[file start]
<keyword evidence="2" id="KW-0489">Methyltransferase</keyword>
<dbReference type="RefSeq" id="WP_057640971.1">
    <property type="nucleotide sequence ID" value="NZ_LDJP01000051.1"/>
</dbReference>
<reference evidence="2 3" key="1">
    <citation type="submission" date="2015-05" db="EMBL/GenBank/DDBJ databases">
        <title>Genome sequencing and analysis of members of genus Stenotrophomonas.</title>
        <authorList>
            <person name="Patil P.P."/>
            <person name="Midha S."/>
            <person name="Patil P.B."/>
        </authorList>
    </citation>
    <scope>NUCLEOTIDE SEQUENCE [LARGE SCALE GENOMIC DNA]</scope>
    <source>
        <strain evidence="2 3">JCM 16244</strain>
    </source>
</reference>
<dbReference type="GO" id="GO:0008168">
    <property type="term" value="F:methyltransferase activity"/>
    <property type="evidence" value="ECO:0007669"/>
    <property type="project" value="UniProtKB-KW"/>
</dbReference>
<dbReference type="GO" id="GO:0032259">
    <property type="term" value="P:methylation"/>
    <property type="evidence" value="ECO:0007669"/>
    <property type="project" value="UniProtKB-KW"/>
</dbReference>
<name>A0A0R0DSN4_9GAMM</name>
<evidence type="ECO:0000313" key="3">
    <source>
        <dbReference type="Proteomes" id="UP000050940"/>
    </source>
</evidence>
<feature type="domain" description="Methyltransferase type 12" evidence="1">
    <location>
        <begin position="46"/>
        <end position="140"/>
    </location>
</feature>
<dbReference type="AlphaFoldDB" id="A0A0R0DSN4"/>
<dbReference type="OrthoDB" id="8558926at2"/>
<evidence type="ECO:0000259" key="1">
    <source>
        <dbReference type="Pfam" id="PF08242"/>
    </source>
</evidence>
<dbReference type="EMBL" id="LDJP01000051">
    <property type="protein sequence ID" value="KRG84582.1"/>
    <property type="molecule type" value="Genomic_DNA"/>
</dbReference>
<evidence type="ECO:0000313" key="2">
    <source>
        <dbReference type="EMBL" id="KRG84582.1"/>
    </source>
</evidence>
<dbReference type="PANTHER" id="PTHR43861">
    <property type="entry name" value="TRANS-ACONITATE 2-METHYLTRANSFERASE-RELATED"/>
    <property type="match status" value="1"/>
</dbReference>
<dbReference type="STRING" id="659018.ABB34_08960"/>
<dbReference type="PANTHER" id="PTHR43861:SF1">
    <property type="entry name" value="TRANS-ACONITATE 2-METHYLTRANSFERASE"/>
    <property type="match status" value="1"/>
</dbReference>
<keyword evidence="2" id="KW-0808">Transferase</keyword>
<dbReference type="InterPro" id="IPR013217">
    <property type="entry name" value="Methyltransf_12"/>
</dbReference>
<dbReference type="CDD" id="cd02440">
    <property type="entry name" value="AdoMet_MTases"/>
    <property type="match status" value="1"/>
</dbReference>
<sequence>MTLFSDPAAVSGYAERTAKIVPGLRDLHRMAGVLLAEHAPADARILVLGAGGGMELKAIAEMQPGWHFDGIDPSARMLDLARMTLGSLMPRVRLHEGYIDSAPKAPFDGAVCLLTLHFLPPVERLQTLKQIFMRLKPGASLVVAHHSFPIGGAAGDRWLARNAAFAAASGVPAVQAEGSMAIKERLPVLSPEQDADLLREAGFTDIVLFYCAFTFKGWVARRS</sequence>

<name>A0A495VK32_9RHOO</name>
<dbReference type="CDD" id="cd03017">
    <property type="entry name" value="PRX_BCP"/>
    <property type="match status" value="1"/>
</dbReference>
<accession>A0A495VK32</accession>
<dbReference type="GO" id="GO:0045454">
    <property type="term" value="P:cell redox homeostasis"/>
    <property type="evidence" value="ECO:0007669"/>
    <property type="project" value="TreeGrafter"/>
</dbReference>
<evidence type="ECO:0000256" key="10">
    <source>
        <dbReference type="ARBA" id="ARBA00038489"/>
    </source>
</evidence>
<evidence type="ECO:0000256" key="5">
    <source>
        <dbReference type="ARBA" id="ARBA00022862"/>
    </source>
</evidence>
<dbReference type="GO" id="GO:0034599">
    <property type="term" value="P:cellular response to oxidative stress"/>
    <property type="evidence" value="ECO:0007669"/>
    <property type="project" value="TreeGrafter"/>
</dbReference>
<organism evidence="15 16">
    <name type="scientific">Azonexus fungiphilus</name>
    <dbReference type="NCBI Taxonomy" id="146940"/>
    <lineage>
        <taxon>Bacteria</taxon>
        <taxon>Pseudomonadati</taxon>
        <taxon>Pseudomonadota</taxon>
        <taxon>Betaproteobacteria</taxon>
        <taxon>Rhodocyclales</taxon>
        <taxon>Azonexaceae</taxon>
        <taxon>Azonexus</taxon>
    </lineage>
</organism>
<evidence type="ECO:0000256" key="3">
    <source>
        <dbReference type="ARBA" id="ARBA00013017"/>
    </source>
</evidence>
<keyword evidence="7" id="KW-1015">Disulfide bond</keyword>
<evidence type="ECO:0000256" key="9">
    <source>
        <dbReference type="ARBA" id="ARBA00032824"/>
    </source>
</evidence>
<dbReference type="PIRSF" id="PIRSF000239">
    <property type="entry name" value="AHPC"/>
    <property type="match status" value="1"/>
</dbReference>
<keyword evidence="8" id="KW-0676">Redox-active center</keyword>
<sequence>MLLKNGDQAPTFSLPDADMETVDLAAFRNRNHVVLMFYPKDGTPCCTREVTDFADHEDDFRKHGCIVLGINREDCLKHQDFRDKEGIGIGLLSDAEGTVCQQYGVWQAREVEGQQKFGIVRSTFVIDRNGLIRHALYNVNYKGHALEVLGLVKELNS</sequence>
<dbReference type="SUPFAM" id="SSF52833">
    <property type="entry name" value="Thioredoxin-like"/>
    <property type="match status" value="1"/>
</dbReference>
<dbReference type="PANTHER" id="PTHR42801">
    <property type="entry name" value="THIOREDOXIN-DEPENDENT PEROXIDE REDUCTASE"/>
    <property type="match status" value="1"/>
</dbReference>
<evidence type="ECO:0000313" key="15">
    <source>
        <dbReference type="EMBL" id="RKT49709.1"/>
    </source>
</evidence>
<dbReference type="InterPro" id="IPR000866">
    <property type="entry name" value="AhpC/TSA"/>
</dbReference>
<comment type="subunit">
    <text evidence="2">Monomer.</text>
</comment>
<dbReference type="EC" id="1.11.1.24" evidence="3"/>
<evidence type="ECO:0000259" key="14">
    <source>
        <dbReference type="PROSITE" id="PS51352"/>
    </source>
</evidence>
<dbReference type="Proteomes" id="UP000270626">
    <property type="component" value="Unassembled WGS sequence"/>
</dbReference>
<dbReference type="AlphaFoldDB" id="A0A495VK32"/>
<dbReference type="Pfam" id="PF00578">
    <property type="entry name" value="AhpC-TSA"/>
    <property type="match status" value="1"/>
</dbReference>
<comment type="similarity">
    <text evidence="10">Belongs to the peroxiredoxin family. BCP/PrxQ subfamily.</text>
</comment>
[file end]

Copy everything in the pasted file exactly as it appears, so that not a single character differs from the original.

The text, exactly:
<keyword evidence="2" id="KW-0489">Methyltransferase</keyword>
<dbReference type="RefSeq" id="WP_057640971.1">
    <property type="nucleotide sequence ID" value="NZ_LDJP01000051.1"/>
</dbReference>
<reference evidence="2 3" key="1">
    <citation type="submission" date="2015-05" db="EMBL/GenBank/DDBJ databases">
        <title>Genome sequencing and analysis of members of genus Stenotrophomonas.</title>
        <authorList>
            <person name="Patil P.P."/>
            <person name="Midha S."/>
            <person name="Patil P.B."/>
        </authorList>
    </citation>
    <scope>NUCLEOTIDE SEQUENCE [LARGE SCALE GENOMIC DNA]</scope>
    <source>
        <strain evidence="2 3">JCM 16244</strain>
    </source>
</reference>
<dbReference type="GO" id="GO:0008168">
    <property type="term" value="F:methyltransferase activity"/>
    <property type="evidence" value="ECO:0007669"/>
    <property type="project" value="UniProtKB-KW"/>
</dbReference>
<dbReference type="GO" id="GO:0032259">
    <property type="term" value="P:methylation"/>
    <property type="evidence" value="ECO:0007669"/>
    <property type="project" value="UniProtKB-KW"/>
</dbReference>
<name>A0A0R0DSN4_9GAMM</name>
<evidence type="ECO:0000313" key="3">
    <source>
        <dbReference type="Proteomes" id="UP000050940"/>
    </source>
</evidence>
<feature type="domain" description="Methyltransferase type 12" evidence="1">
    <location>
        <begin position="46"/>
        <end position="140"/>
    </location>
</feature>
<dbReference type="AlphaFoldDB" id="A0A0R0DSN4"/>
<dbReference type="OrthoDB" id="8558926at2"/>
<evidence type="ECO:0000259" key="1">
    <source>
        <dbReference type="Pfam" id="PF08242"/>
    </source>
</evidence>
<dbReference type="EMBL" id="LDJP01000051">
    <property type="protein sequence ID" value="KRG84582.1"/>
    <property type="molecule type" value="Genomic_DNA"/>
</dbReference>
<evidence type="ECO:0000313" key="2">
    <source>
        <dbReference type="EMBL" id="KRG84582.1"/>
    </source>
</evidence>
<dbReference type="PANTHER" id="PTHR43861">
    <property type="entry name" value="TRANS-ACONITATE 2-METHYLTRANSFERASE-RELATED"/>
    <property type="match status" value="1"/>
</dbReference>
<dbReference type="STRING" id="659018.ABB34_08960"/>
<dbReference type="PANTHER" id="PTHR43861:SF1">
    <property type="entry name" value="TRANS-ACONITATE 2-METHYLTRANSFERASE"/>
    <property type="match status" value="1"/>
</dbReference>
<keyword evidence="2" id="KW-0808">Transferase</keyword>
<dbReference type="InterPro" id="IPR013217">
    <property type="entry name" value="Methyltransf_12"/>
</dbReference>
<dbReference type="CDD" id="cd02440">
    <property type="entry name" value="AdoMet_MTases"/>
    <property type="match status" value="1"/>
</dbReference>
<sequence>MTLFSDPAAVSGYAERTAKIVPGLRDLHRMAGVLLAEHAPADARILVLGAGGGMELKAIAEMQPGWHFDGIDPSARMLDLARMTLGSLMPRVRLHEGYIDSAPKAPFDGAVCLLTLHFLPPVERLQTLKQIFMRLKPGASLVVAHHSFPIGGAAGDRWLARNAAFAAASGVPAVQAEGSMAIKERLPVLSPEQDADLLREAGFTDIVLFYCAFTFKGWVARRS</sequence>

<name>A0A495VK32_9RHOO</name>
<dbReference type="CDD" id="cd03017">
    <property type="entry name" value="PRX_BCP"/>
    <property type="match status" value="1"/>
</dbReference>
<accession>A0A495VK32</accession>
<dbReference type="GO" id="GO:0045454">
    <property type="term" value="P:cell redox homeostasis"/>
    <property type="evidence" value="ECO:0007669"/>
    <property type="project" value="TreeGrafter"/>
</dbReference>
<evidence type="ECO:0000256" key="10">
    <source>
        <dbReference type="ARBA" id="ARBA00038489"/>
    </source>
</evidence>
<evidence type="ECO:0000256" key="5">
    <source>
        <dbReference type="ARBA" id="ARBA00022862"/>
    </source>
</evidence>
<dbReference type="GO" id="GO:0034599">
    <property type="term" value="P:cellular response to oxidative stress"/>
    <property type="evidence" value="ECO:0007669"/>
    <property type="project" value="TreeGrafter"/>
</dbReference>
<organism evidence="15 16">
    <name type="scientific">Azonexus fungiphilus</name>
    <dbReference type="NCBI Taxonomy" id="146940"/>
    <lineage>
        <taxon>Bacteria</taxon>
        <taxon>Pseudomonadati</taxon>
        <taxon>Pseudomonadota</taxon>
        <taxon>Betaproteobacteria</taxon>
        <taxon>Rhodocyclales</taxon>
        <taxon>Azonexaceae</taxon>
        <taxon>Azonexus</taxon>
    </lineage>
</organism>
<evidence type="ECO:0000256" key="3">
    <source>
        <dbReference type="ARBA" id="ARBA00013017"/>
    </source>
</evidence>
<keyword evidence="7" id="KW-1015">Disulfide bond</keyword>
<evidence type="ECO:0000256" key="9">
    <source>
        <dbReference type="ARBA" id="ARBA00032824"/>
    </source>
</evidence>
<dbReference type="PIRSF" id="PIRSF000239">
    <property type="entry name" value="AHPC"/>
    <property type="match status" value="1"/>
</dbReference>
<keyword evidence="8" id="KW-0676">Redox-active center</keyword>
<sequence>MLLKNGDQAPTFSLPDADMETVDLAAFRNRNHVVLMFYPKDGTPCCTREVTDFADHEDDFRKHGCIVLGINREDCLKHQDFRDKEGIGIGLLSDAEGTVCQQYGVWQAREVEGQQKFGIVRSTFVIDRNGLIRHALYNVNYKGHALEVLGLVKELNS</sequence>
<dbReference type="SUPFAM" id="SSF52833">
    <property type="entry name" value="Thioredoxin-like"/>
    <property type="match status" value="1"/>
</dbReference>
<dbReference type="PANTHER" id="PTHR42801">
    <property type="entry name" value="THIOREDOXIN-DEPENDENT PEROXIDE REDUCTASE"/>
    <property type="match status" value="1"/>
</dbReference>
<evidence type="ECO:0000313" key="15">
    <source>
        <dbReference type="EMBL" id="RKT49709.1"/>
    </source>
</evidence>
<dbReference type="InterPro" id="IPR000866">
    <property type="entry name" value="AhpC/TSA"/>
</dbReference>
<comment type="subunit">
    <text evidence="2">Monomer.</text>
</comment>
<dbReference type="EC" id="1.11.1.24" evidence="3"/>
<evidence type="ECO:0000259" key="14">
    <source>
        <dbReference type="PROSITE" id="PS51352"/>
    </source>
</evidence>
<dbReference type="Proteomes" id="UP000270626">
    <property type="component" value="Unassembled WGS sequence"/>
</dbReference>
<dbReference type="AlphaFoldDB" id="A0A495VK32"/>
<dbReference type="Pfam" id="PF00578">
    <property type="entry name" value="AhpC-TSA"/>
    <property type="match status" value="1"/>
</dbReference>
<comment type="similarity">
    <text evidence="10">Belongs to the peroxiredoxin family. BCP/PrxQ subfamily.</text>
</comment>